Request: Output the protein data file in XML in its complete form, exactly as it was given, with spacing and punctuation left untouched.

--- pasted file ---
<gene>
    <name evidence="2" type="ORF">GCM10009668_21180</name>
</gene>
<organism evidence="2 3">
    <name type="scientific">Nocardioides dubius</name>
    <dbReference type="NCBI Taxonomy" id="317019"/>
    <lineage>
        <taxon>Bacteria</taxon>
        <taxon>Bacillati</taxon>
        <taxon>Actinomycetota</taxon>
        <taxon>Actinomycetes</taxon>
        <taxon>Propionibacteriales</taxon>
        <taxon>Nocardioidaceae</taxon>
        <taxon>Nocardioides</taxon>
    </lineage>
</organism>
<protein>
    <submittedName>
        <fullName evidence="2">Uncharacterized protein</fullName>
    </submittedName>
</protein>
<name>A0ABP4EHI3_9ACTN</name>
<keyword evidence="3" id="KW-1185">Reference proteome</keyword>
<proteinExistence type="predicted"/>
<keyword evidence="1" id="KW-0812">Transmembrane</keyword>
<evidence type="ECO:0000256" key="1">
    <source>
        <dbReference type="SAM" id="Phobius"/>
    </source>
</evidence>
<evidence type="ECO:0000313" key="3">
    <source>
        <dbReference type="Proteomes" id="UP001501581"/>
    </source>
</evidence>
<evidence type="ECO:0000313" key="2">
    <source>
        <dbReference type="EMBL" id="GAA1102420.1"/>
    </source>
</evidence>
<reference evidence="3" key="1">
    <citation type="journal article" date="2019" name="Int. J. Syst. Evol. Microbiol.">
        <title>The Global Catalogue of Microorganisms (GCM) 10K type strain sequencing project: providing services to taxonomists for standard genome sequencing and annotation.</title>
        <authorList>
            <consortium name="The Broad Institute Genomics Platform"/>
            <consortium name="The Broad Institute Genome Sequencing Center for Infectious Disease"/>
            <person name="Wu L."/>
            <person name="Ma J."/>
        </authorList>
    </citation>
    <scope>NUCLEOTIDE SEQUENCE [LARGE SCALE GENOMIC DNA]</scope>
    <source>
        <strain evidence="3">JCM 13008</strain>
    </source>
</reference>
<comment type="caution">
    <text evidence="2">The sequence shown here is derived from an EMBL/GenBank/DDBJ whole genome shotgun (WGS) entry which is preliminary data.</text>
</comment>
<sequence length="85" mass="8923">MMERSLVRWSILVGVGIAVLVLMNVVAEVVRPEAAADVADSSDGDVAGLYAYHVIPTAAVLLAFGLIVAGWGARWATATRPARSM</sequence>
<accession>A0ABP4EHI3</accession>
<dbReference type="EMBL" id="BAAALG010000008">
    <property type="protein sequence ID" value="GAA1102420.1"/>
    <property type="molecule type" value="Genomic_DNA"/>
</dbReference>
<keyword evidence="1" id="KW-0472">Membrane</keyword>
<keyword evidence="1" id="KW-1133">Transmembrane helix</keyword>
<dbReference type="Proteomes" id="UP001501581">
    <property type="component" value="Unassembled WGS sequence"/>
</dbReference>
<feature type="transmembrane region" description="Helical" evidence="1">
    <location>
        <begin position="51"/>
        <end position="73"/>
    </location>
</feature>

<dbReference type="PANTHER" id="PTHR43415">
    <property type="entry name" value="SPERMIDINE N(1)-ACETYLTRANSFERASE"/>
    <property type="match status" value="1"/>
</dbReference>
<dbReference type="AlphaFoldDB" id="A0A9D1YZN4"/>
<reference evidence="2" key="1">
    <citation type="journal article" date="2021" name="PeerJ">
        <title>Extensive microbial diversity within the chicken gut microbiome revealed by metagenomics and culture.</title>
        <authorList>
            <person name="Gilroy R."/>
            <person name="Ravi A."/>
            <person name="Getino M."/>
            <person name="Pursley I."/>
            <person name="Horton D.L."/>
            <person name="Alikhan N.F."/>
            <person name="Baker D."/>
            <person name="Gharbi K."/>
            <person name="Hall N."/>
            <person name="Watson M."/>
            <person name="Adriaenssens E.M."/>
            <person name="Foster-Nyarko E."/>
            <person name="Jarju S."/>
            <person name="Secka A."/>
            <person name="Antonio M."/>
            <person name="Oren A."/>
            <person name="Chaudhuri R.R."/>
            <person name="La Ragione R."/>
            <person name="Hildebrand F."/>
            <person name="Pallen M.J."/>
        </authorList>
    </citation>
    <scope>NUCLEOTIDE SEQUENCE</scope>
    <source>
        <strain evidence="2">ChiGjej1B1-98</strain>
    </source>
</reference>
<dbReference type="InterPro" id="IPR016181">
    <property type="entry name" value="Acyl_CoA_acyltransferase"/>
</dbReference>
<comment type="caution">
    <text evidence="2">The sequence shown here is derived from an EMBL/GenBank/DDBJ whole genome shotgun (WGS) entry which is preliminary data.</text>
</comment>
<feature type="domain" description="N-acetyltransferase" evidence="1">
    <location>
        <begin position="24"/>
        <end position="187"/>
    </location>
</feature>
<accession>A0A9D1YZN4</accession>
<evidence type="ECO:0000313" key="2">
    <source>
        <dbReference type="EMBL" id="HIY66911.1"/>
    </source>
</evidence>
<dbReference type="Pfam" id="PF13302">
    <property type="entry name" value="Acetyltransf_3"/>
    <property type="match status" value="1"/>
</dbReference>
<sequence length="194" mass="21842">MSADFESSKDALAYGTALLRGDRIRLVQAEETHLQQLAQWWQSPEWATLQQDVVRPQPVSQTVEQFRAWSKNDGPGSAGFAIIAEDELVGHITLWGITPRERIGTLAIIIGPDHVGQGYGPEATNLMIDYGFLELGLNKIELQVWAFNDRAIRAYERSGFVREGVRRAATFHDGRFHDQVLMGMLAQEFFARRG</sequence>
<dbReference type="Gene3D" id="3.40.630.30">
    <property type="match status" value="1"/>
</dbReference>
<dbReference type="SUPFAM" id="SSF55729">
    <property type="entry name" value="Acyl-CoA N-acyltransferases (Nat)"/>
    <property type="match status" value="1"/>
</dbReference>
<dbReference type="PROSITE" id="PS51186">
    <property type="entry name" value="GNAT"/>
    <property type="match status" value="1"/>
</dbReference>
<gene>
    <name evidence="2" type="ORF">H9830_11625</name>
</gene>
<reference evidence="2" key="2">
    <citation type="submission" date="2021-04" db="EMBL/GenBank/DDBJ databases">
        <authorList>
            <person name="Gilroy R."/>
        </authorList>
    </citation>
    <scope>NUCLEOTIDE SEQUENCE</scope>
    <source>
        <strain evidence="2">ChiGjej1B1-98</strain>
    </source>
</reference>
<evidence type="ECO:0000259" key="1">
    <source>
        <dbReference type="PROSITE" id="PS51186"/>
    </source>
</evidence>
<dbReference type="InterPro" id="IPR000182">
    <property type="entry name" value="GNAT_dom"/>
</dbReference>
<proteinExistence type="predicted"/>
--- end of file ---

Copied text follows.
<gene>
    <name evidence="2" type="ORF">GCM10009668_21180</name>
</gene>
<organism evidence="2 3">
    <name type="scientific">Nocardioides dubius</name>
    <dbReference type="NCBI Taxonomy" id="317019"/>
    <lineage>
        <taxon>Bacteria</taxon>
        <taxon>Bacillati</taxon>
        <taxon>Actinomycetota</taxon>
        <taxon>Actinomycetes</taxon>
        <taxon>Propionibacteriales</taxon>
        <taxon>Nocardioidaceae</taxon>
        <taxon>Nocardioides</taxon>
    </lineage>
</organism>
<protein>
    <submittedName>
        <fullName evidence="2">Uncharacterized protein</fullName>
    </submittedName>
</protein>
<name>A0ABP4EHI3_9ACTN</name>
<keyword evidence="3" id="KW-1185">Reference proteome</keyword>
<proteinExistence type="predicted"/>
<keyword evidence="1" id="KW-0812">Transmembrane</keyword>
<evidence type="ECO:0000256" key="1">
    <source>
        <dbReference type="SAM" id="Phobius"/>
    </source>
</evidence>
<evidence type="ECO:0000313" key="3">
    <source>
        <dbReference type="Proteomes" id="UP001501581"/>
    </source>
</evidence>
<evidence type="ECO:0000313" key="2">
    <source>
        <dbReference type="EMBL" id="GAA1102420.1"/>
    </source>
</evidence>
<reference evidence="3" key="1">
    <citation type="journal article" date="2019" name="Int. J. Syst. Evol. Microbiol.">
        <title>The Global Catalogue of Microorganisms (GCM) 10K type strain sequencing project: providing services to taxonomists for standard genome sequencing and annotation.</title>
        <authorList>
            <consortium name="The Broad Institute Genomics Platform"/>
            <consortium name="The Broad Institute Genome Sequencing Center for Infectious Disease"/>
            <person name="Wu L."/>
            <person name="Ma J."/>
        </authorList>
    </citation>
    <scope>NUCLEOTIDE SEQUENCE [LARGE SCALE GENOMIC DNA]</scope>
    <source>
        <strain evidence="3">JCM 13008</strain>
    </source>
</reference>
<comment type="caution">
    <text evidence="2">The sequence shown here is derived from an EMBL/GenBank/DDBJ whole genome shotgun (WGS) entry which is preliminary data.</text>
</comment>
<sequence length="85" mass="8923">MMERSLVRWSILVGVGIAVLVLMNVVAEVVRPEAAADVADSSDGDVAGLYAYHVIPTAAVLLAFGLIVAGWGARWATATRPARSM</sequence>
<accession>A0ABP4EHI3</accession>
<dbReference type="EMBL" id="BAAALG010000008">
    <property type="protein sequence ID" value="GAA1102420.1"/>
    <property type="molecule type" value="Genomic_DNA"/>
</dbReference>
<keyword evidence="1" id="KW-0472">Membrane</keyword>
<keyword evidence="1" id="KW-1133">Transmembrane helix</keyword>
<dbReference type="Proteomes" id="UP001501581">
    <property type="component" value="Unassembled WGS sequence"/>
</dbReference>
<feature type="transmembrane region" description="Helical" evidence="1">
    <location>
        <begin position="51"/>
        <end position="73"/>
    </location>
</feature>

<dbReference type="PANTHER" id="PTHR43415">
    <property type="entry name" value="SPERMIDINE N(1)-ACETYLTRANSFERASE"/>
    <property type="match status" value="1"/>
</dbReference>
<dbReference type="AlphaFoldDB" id="A0A9D1YZN4"/>
<reference evidence="2" key="1">
    <citation type="journal article" date="2021" name="PeerJ">
        <title>Extensive microbial diversity within the chicken gut microbiome revealed by metagenomics and culture.</title>
        <authorList>
            <person name="Gilroy R."/>
            <person name="Ravi A."/>
            <person name="Getino M."/>
            <person name="Pursley I."/>
            <person name="Horton D.L."/>
            <person name="Alikhan N.F."/>
            <person name="Baker D."/>
            <person name="Gharbi K."/>
            <person name="Hall N."/>
            <person name="Watson M."/>
            <person name="Adriaenssens E.M."/>
            <person name="Foster-Nyarko E."/>
            <person name="Jarju S."/>
            <person name="Secka A."/>
            <person name="Antonio M."/>
            <person name="Oren A."/>
            <person name="Chaudhuri R.R."/>
            <person name="La Ragione R."/>
            <person name="Hildebrand F."/>
            <person name="Pallen M.J."/>
        </authorList>
    </citation>
    <scope>NUCLEOTIDE SEQUENCE</scope>
    <source>
        <strain evidence="2">ChiGjej1B1-98</strain>
    </source>
</reference>
<dbReference type="InterPro" id="IPR016181">
    <property type="entry name" value="Acyl_CoA_acyltransferase"/>
</dbReference>
<comment type="caution">
    <text evidence="2">The sequence shown here is derived from an EMBL/GenBank/DDBJ whole genome shotgun (WGS) entry which is preliminary data.</text>
</comment>
<feature type="domain" description="N-acetyltransferase" evidence="1">
    <location>
        <begin position="24"/>
        <end position="187"/>
    </location>
</feature>
<accession>A0A9D1YZN4</accession>
<evidence type="ECO:0000313" key="2">
    <source>
        <dbReference type="EMBL" id="HIY66911.1"/>
    </source>
</evidence>
<dbReference type="Pfam" id="PF13302">
    <property type="entry name" value="Acetyltransf_3"/>
    <property type="match status" value="1"/>
</dbReference>
<sequence length="194" mass="21842">MSADFESSKDALAYGTALLRGDRIRLVQAEETHLQQLAQWWQSPEWATLQQDVVRPQPVSQTVEQFRAWSKNDGPGSAGFAIIAEDELVGHITLWGITPRERIGTLAIIIGPDHVGQGYGPEATNLMIDYGFLELGLNKIELQVWAFNDRAIRAYERSGFVREGVRRAATFHDGRFHDQVLMGMLAQEFFARRG</sequence>
<dbReference type="Gene3D" id="3.40.630.30">
    <property type="match status" value="1"/>
</dbReference>
<dbReference type="SUPFAM" id="SSF55729">
    <property type="entry name" value="Acyl-CoA N-acyltransferases (Nat)"/>
    <property type="match status" value="1"/>
</dbReference>
<dbReference type="PROSITE" id="PS51186">
    <property type="entry name" value="GNAT"/>
    <property type="match status" value="1"/>
</dbReference>
<gene>
    <name evidence="2" type="ORF">H9830_11625</name>
</gene>
<reference evidence="2" key="2">
    <citation type="submission" date="2021-04" db="EMBL/GenBank/DDBJ databases">
        <authorList>
            <person name="Gilroy R."/>
        </authorList>
    </citation>
    <scope>NUCLEOTIDE SEQUENCE</scope>
    <source>
        <strain evidence="2">ChiGjej1B1-98</strain>
    </source>
</reference>
<evidence type="ECO:0000259" key="1">
    <source>
        <dbReference type="PROSITE" id="PS51186"/>
    </source>
</evidence>
<dbReference type="InterPro" id="IPR000182">
    <property type="entry name" value="GNAT_dom"/>
</dbReference>
<proteinExistence type="predicted"/>